You visit a remote desert island inhabited by one hundred very friendly dragons, all of whom have green eyes. They haven't seen a human for many centuries and are very excited about your visit. They show you around their island and tell you all about their dragon way of life (dragons can talk, of course).

They seem to be quite normal, as far as dragons go, but then you find out something rather odd. They have a rule on the island which states that if a dragon ever finds out that he/she has green eyes, then at precisely midnight on the day of this discovery, he/she must relinquish all dragon powers and transform into a long-tailed sparrow. However, there are no mirrors on the island, and they never talk about eye color, so the dragons have been living in blissful ignorance throughout the ages.

Upon your departure, all the dragons get together to see you off, and in a tearful farewell you thank them for being such hospitable dragons. Then you decide to tell them something that they all already know (for each can see the colors of the eyes of the other dragons). You tell them all that at least one of them has green eyes. Then you leave, not thinking of the consequences (if any). Assuming that the dragons are (of course) infallibly logical, what happens?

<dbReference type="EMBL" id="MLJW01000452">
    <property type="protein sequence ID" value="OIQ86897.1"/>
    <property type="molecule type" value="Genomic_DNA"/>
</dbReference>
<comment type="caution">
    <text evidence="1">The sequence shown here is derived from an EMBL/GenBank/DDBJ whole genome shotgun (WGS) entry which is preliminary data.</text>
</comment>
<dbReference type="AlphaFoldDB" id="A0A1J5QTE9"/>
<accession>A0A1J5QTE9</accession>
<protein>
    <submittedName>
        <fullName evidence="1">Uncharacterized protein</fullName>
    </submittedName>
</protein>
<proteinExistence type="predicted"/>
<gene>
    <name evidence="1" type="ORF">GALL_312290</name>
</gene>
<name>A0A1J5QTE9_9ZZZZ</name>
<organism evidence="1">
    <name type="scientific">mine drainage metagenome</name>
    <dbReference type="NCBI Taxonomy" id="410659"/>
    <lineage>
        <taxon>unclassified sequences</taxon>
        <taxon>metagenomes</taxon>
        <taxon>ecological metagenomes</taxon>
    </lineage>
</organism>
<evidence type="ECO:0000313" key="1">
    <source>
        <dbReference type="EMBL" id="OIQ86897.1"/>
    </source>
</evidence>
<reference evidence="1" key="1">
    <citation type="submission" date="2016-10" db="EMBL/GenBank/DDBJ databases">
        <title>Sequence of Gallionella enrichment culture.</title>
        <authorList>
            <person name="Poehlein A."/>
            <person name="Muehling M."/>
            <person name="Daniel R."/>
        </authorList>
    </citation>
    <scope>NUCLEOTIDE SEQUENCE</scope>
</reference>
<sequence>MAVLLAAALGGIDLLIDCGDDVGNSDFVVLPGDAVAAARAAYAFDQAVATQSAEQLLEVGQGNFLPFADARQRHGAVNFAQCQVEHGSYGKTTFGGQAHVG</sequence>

If something interesting does happen, what exactly is the new information that you gave the dragons?

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    $\begingroup$ do we have a tag for green-eyes problems, or should we misguidingly tag this as blue-eyes? :) $\endgroup$ – elias Aug 3 '16 at 6:44
  • $\begingroup$ This is just the famous blue-eyed puzzle replaced with green eyes... Pretty sure someone would flag this as duplicate $\endgroup$ – Sid Aug 3 '16 at 6:44
  • $\begingroup$ its even on the right, in related posts lol $\endgroup$ – lois6b Aug 3 '16 at 6:46
  • $\begingroup$ Shouldn't the puzzle specify that the dragons all know that they are all infallibly logical? $\endgroup$ – Brent Hackers Aug 3 '16 at 6:55
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    $\begingroup$ I would suggest not down voting. It's a good question and it's not obvious to newcomers how to search for duplicates. Closing a question doesn't mean it's bad, it's just the stackexchange way of trying to keep all the useful discussion on a particular question in one place. Welcome to stackexchange, Boris. Keep asking questions! $\endgroup$ – Hugh Meyers Aug 3 '16 at 7:10